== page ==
Sunday, November 08, 2015

The reasons your website redacted.com is not performing well

The sheer giddy brio of it. The email came breezing into my inbox, purporting to tell me the ten reasons my website was not performing well.  So far, so ordinary. But here's the twist; the website in question was retired over three years ago.

Given that it is part of recent history, and that there is a new website doing much the same thing, the old domain name is still very much owned and earning its keep, deep links carefully redirecting to new content on the new site, the old world seamlessly subsumed into the foundations of the new. So the domain name has an owner and that'll have an owner email address attached, which is doubtless how I got on the list. But why was it sent to me for this web address and no other*?

I think I may have fallen victim to an algorithm. One which looked for owners of websites that seem not to be doing too well on google. And of course it's not going to be doing well on Google; all it's doing is sending all the old readers to the new domain name.

Google does know, of course. In fact, after the last redesign (with a little work from the developers and, er, me setting up a hundred or so redirects) Google had me showing a good face on the relevant terms within 48 hours. It was breathtaking. And a human check would quickly identify the clear data footprint of several sites knocked together, their domain names steadily, one by one, pointing to the survivor site as the others winked out one by one, too specialised or duplicatory to survive the rationalising web.

The content of the email was both fretfully pushy and link-farm generic, a few technical SEO terms thrown in, all wrapped up in a phishy sort of chumminess. The complete lack of company name and multiple other red flags would weed out all but the most busy and naive. I particularly liked the note that they had a host of "ethical" techniques - hinting none-too-subtly that there might also be unethical services available. It assumed I was working in sales, which is really just the business equivalent of saying "my dearest friend".

I batted it out of the joint mailbox at speed rather than reporting it back to the spam filter which should have caught it in the first place. Regretting that now. Hopefully many of the other people on the list reported properly.

*My email address/es is/are linked to ?maybe eight? web addresses. I probably forgot a few.

Thursday, September 17, 2015

let me remove the improvements you have included as standard

I use a popular image hosting site (in fact, I use several, but there's one in particular that I adopted early and have stuck with since) many of whose best features have eroded over the years (alas, the notes function) but from time to time it adds another little thing. Sometimes these are great -- smart auto-tagging and the magic view (where the site sorts your photos into plants, people, animals, with only the occasional hilarious mistake) have been pleasant surprises this year.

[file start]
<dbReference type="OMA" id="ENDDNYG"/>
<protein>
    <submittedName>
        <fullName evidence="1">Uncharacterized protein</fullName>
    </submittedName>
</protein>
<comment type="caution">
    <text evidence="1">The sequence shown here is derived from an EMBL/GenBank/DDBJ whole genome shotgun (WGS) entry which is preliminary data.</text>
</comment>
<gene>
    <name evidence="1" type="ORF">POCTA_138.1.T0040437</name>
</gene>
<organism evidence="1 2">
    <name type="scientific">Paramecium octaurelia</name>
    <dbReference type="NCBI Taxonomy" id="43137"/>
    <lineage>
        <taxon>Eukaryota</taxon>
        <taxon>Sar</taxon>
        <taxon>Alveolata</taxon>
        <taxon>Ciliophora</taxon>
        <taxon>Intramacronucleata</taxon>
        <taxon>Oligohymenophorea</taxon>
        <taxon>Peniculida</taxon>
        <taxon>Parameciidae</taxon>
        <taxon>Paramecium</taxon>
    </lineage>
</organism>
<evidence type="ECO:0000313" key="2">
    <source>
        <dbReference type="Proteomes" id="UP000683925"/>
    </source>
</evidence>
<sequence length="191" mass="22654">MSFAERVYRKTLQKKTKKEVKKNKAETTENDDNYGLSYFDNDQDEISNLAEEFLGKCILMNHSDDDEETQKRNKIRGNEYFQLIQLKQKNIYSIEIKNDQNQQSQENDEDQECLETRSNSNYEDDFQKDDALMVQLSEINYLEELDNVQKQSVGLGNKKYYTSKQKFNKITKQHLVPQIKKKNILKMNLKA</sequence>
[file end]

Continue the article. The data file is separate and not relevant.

But there have also been unpleasant surprises, the most unpleasant of which has been streamlining the embed code generator. It's had the noddy and big-buttons makeover which characterises the tablet-focussed web, accompanied by its usual reduction of options. So now, instead of asking you if you want their code snippet to top and tail your image with a bunch of text, it just does it, automagically.

This is quite tiresome, especially at small sizes, where the code top-and-tail can almost double the height of the image. I appreciate that they're just dying to say "hosted on Flickr" right where you can see it, but really when that information is a hover or a click away, is it really needed?

my minecraft home  irrational kitten fox tiara

Naturally, given that if you're embedding you're often in code view anyway, stripping this additional bobbins out is a moment's work. But I'm old enough to be in the count-down to arthritis, and every click counts.

Edited to add: The code no longer seems to be loading effectively (I suspect to no-one's great sorrow) but it added almost a centimetre of logoed and betexted space above and below the image.

Saturday, August 22, 2015

Gucci/medicaid mashup bot sends me a re-reminder

I've been looking for weeks (well, actually a couple of months) at my cervical smear letter. It's never a pleasant experience and this summer has been busy, and complicated. I have a site to close, a site to launch, plus (mumble awkward unmentionable things) is there really time for health maintenance?

Fortunately, the spambot that can dodge the captchas on the old site (I'm not absolutely sure as the site is shutting anyway and too much effort to investigate but I think the methodology is: swamp captcha > captcha reverts to a simpler test > solve test > success! > site notices captcha has reverted to simpler test > resets captcha > repeat) has a bit of a fondness for medical terminology, and sent me an additional reminder:

Reminder: your cervical smear

Bright tropics, climate motility pregnancies permanently weeps.
Mental scabies; produces drowsy; locally; dextrose.
Contraindicated play: connective watery forward.

These wrapping added occupying autopsy triggering.
gucci bags outlet but use caution under your new skin

Lesions connective alternating emotions manageable.
Incisional resting urination specify systole stricturing.
E: stasis teat regions, polio.

The orogastric frail, syphilitic spoiled services.
A subconscious peristalsis: presses theophyllines.

Uterine spermatoceles appliances, indwelling quiz.
Proteinuria cost-containment, or unrelieved prone trachea.
Avoid continued urgent measured spreading pathway.

An cortical request warn malignant.

Suitably reminded by my robot friend, I have now made the appointment. Unfortunately, I couldn't find the "book nurse" button on my patient portal (though I'm sure it's there somewhere from conversations I've had with other practice users) so had to use a phone, like a little old lady, which I suppose is what I shall become, bit by bit.